Applewhite was previously the quarterbacks coach at Syracuse University in 2005. Prior to coaching, he was a college football quarterback for the Texas Longhorns from 1998 to 2001 and set 8 school records. Many of these still stand, including the longest pass play (97 yards), consecutive passes without an interception (156) and most yards passing in a game (473). He previously held the record for career yards (8,353).

Playing career[edit]

Applewhite was a quarterback for the Texas Longhorns from 1998 to 2001. Recruited from Catholic High School in Baton Rouge, Louisiana by then Texas coach John Mackovic, he was later coached by Mack Brown. While at Texas, the undersized Applewhite's tenure was noted both for his often gritty heroics as well as his battle for playing time with the heralded blue chip recruit Chris Simms, son of New York Giants legend Phil Simms. Simms had a size advantage (Simms stood 6 ft 4 in or 193 cm while Applewhite was listed at 6 ft 1 in or 185 cm) as well as a strength advantage over Applewhite. However, Applewhite won the starting job.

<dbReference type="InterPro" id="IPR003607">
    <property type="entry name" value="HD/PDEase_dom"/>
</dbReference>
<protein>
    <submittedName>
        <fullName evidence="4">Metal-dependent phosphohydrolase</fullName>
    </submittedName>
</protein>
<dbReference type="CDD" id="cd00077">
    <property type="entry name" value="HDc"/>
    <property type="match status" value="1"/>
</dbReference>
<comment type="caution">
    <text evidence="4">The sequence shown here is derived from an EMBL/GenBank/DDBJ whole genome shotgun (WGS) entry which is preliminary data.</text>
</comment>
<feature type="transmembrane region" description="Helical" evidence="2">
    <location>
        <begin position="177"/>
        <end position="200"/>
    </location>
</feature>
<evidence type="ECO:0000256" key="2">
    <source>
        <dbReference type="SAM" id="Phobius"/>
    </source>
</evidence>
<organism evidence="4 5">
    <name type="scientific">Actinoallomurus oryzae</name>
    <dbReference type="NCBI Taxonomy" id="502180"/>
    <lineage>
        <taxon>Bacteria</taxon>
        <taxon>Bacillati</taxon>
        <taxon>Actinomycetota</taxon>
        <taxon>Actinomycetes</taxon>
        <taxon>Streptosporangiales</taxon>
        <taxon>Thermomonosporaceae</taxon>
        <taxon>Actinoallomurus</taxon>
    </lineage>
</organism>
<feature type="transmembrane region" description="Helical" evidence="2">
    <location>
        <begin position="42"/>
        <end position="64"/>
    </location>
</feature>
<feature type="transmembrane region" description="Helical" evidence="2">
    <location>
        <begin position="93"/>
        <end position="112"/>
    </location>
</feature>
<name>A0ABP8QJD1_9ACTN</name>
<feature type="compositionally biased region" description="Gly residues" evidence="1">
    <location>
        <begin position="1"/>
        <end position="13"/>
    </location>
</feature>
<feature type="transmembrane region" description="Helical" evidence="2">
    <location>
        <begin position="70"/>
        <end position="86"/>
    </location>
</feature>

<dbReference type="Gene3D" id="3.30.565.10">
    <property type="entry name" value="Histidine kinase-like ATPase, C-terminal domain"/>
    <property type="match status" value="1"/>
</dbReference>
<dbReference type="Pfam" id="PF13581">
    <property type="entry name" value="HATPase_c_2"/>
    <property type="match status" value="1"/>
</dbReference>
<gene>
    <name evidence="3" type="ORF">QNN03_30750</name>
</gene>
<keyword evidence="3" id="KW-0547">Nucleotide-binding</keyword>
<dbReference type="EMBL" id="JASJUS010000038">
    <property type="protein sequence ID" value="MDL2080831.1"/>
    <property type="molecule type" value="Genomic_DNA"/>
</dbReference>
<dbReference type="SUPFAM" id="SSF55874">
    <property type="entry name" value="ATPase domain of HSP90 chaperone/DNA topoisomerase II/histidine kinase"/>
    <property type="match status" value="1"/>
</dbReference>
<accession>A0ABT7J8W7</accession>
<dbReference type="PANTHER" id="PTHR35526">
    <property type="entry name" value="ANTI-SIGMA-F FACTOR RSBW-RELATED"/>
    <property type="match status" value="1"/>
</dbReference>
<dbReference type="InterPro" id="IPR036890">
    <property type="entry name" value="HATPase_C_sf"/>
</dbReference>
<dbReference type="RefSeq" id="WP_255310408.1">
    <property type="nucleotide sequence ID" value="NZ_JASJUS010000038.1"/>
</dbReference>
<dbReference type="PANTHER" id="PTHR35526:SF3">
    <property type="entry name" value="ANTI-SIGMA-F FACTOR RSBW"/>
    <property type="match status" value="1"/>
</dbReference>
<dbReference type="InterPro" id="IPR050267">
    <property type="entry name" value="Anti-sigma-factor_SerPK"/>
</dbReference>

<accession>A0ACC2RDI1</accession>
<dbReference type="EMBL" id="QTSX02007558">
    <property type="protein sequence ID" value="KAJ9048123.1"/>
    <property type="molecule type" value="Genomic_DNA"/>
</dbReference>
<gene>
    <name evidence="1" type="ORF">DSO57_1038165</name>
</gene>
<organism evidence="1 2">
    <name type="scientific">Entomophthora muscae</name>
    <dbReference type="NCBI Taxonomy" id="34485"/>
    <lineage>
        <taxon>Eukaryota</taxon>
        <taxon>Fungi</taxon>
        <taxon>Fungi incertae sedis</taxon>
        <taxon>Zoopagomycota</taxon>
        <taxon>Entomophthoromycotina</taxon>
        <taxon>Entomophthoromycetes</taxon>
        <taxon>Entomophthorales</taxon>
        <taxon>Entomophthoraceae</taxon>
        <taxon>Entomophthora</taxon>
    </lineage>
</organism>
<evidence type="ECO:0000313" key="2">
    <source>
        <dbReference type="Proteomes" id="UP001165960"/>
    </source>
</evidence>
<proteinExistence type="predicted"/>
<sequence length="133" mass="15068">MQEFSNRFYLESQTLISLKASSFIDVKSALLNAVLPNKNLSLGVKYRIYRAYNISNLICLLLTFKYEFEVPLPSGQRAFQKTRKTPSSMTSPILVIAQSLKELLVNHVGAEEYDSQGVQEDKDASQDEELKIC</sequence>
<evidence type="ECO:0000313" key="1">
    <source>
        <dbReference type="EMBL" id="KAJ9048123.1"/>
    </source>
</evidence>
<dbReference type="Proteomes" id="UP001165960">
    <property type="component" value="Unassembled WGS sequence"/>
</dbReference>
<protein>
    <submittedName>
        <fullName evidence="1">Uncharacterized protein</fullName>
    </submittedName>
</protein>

Applewhite became the starter two games into his freshman season and later led the Longhorns to victory against #7 University of Nebraska 20-16, which broke the Cornhuskers' 47 home game winning streak. One poignant moment occurred at the 2001 Big 12 Championship, when Simms was responsible for four turnovers (three interceptions and a fumble) in the first half of play.[1] Major was seen attempting to rally the offense before they took to the field, even as the restless Texas fans booed Simms as he returned to the field. Two plays later, Simms was injured and Applewhite entered the game. His first pass was completed for an 80 yard touchdown and he baited the University of Colorado bench in an attempt to rally the Texas fans. Eventually Texas would come up short losing 39-37 after an onside kick attempt failed. His near miracle comeback solidified his starting position for the 2001 Holiday Bowl, where he would lead another comeback and throw for 473 yards and four touchdowns.